Plus: I Have a Dream (Then and Now), and Sarah (Plain and Tall) Palin
by Greg Asimakoupoulos
August 29, 2008
Homeless in Seattle
Labor Day dreams for meaningful work and safe shelter.
Their lives are INTENSE. They are stressful and full.
They dream of a dwelling. They strive for that goal.
They want independence, a place of their own
a job with insurance, a laptop, a phone.
Like others before them, they do what they can
to take steps toward freedom though few understand.
They've been labeled losers because of their plight
of pitching a tent so to sleep every night.
Without all the comforts we claim we have earned,
they comfort themselves with the lessons they've learned
in prison, in rehab or bankruptcy court,
in some skid row mission or place of that sort.
They're proud they are working and making a wage
convinced they'll emerge from their homelessness stage.
Nomadic by nature? You kidding? Heck no!
Without a Tent City there's no where to go.
The pages of history record those like them
who lost home and family then gained them again
by stumbling forward a day at a time.
A mountain too steep proved a doable climb.
When fleeing from Pharaoh, God's people survived
in shelters of goat skin. Their hopes still deprived.
But camped in the desert, they dreamed of a home.
A land they'd been promised that would be their own.
Those hide-covered wagons aimed toward Or-e-gon
contained homeless women, their children, their men.
These pioneers braved more than rain, wind and drought.
They proved they were worthy without polished clout.
Remember the Dust Bowl and those who moved west?
They traveled in "families" to weather the test.
Discouraged yet hopeful, they camped on the way.
Their faith grew through trials. They learned how to pray.
Those Hoover-ville hobos were hungry each dawn.
Their "world" in their knapsack, they somehow went on.
In league with each other and warmed by a fire,
they swallowed their pride and renewed their desire.
So why all the protests 'bout cities of tents?
The people who dwell there are people. Right? Hence,
they're friends we've not met yet who have much to teach.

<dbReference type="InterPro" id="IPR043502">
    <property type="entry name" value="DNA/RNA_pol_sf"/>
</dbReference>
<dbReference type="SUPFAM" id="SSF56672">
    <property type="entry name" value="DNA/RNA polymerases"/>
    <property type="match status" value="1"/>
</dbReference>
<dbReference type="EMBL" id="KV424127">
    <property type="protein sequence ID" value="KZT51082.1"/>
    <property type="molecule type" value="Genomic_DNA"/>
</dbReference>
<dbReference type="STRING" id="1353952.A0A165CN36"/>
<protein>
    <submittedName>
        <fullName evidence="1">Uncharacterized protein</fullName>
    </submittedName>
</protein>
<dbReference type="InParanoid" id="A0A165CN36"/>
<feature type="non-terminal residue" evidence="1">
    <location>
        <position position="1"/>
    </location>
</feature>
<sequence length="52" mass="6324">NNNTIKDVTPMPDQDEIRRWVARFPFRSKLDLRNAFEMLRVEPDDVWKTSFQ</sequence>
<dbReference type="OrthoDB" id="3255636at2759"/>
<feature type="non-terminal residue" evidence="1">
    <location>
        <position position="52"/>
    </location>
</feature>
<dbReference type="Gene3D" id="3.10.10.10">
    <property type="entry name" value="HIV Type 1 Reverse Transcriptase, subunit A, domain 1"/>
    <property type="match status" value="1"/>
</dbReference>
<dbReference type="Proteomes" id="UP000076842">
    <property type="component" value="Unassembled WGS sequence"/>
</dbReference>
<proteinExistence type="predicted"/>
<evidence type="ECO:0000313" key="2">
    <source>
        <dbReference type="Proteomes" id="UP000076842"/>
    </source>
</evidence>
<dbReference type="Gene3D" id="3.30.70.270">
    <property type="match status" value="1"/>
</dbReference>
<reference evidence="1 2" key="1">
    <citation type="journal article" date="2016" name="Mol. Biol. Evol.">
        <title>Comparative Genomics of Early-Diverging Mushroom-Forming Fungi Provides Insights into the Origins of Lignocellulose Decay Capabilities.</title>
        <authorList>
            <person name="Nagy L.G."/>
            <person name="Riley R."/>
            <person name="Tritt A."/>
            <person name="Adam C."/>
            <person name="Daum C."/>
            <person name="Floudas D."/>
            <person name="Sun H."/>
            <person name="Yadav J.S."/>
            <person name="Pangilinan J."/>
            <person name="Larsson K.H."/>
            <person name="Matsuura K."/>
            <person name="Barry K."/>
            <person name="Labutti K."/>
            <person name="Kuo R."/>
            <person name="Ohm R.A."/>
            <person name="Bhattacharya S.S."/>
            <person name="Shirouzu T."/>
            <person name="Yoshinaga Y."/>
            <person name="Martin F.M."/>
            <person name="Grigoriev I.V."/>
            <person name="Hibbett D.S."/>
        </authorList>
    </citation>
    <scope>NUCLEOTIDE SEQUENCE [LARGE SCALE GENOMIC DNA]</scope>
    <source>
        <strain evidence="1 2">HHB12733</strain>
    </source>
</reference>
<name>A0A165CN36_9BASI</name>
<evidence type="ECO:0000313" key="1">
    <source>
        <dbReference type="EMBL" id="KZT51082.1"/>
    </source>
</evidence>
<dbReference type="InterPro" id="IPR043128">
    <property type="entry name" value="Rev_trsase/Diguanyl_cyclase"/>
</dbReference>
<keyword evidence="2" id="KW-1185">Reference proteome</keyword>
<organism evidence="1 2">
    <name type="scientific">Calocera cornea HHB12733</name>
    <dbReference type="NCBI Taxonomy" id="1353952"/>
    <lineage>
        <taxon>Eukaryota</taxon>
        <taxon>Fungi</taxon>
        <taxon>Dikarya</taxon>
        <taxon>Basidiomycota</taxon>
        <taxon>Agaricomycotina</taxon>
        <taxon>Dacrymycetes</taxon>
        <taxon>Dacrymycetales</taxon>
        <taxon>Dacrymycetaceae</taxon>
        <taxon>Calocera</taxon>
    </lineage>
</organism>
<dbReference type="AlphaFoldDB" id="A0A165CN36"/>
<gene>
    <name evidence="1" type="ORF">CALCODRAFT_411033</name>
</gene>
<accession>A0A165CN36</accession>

They're streetwise and winsome with well-crafted speech.
Let's offer compassion to these unlike us
who don't own a car but rely on a bus.
Let's come to a place where we really can see
that people in tents are still like you and me.
Their lives are IN TENTS. They are stressful but full
just knowing that others can see them as souls.
And we are those others whom God wants to use
to live out the Gospel, to flesh out "Good News."
The author is the current president of the Mercer Island Clergy Association that invited TENT CITY 4 (the controversial homeless encampment) to spend three months in their suburban Seattle community. The poem was written in response to the vocal opposition of neighbors who live in one of the most affluent zipcodes in North America.
I Have a Dream (Then and Now)
We've come a long way in forty-five years.
"I have a dream," a black man said.
But in five years that man was dead.
His dream of love was trampled by
the hateful mares of night.
And in the morning justice cried
because the dream had been denied.
A monster known as prejudice
still stalked our city streets.
In time we came to understand
the truth of what our Maker planned.
The content of our character
is really color blind.
And now another black man dreams
before a crowd and spotlight beams.
The words he speaks recall a day
way back in '63.
Twas forty-five long years ago.
Obama was but two years old.
Yet as he grew he understood
that dream was meant for him.
This black man with his White House dreams
claims Martin's mantle (so it seems).
Or is it just celebrity?
In nine weeks time we'll know.
Sarah (Plain and Tall) Palin
What I know about this unknown candidate.
Juneau Sarah? I'll ask around.
Some say she's plain and tall.
Palin's plain on when life starts,
stands tall when "old boys" fall.
There is no doubt. She is pro-life.
When tempted to abort
because her baby boy was Down's,
Sarah was plain and short.
"Don't dare suggest I end his life.
God gave this child to me.
In spite of special needs he has,
he has the right to be."
This hockey mom with nerves of ice
knows how to use her stick.
She won't just skate around a rink.
Corruption makes her sick.
Yes, Sarah holds her head up high
and pales compared to some.
This model of integrity
won't blush from what she's done.
Idita-Todd stands by her side.
A snow machine macho
who knows the North Slope,
trolls the sea and hunts like Eskimos.
This wife and mother understands
the pressures of our home.
The stress we feel in Omaha,
Des Moines, St. Pete and Nome.
But what about the other House?
That White one in D.C.?
Is she equipped for that chaos?
I hope we get to see.
"A sourdough, Sarah's well-bred,"
her mom and daddy boast.
But listen to her critics' chant,
"'Gainst Biden she'll be toast!"
But don't go serving breakfast yet.
Barack likes eggs and ham.
And Biden waffles with the best.
The yolk may be on them.
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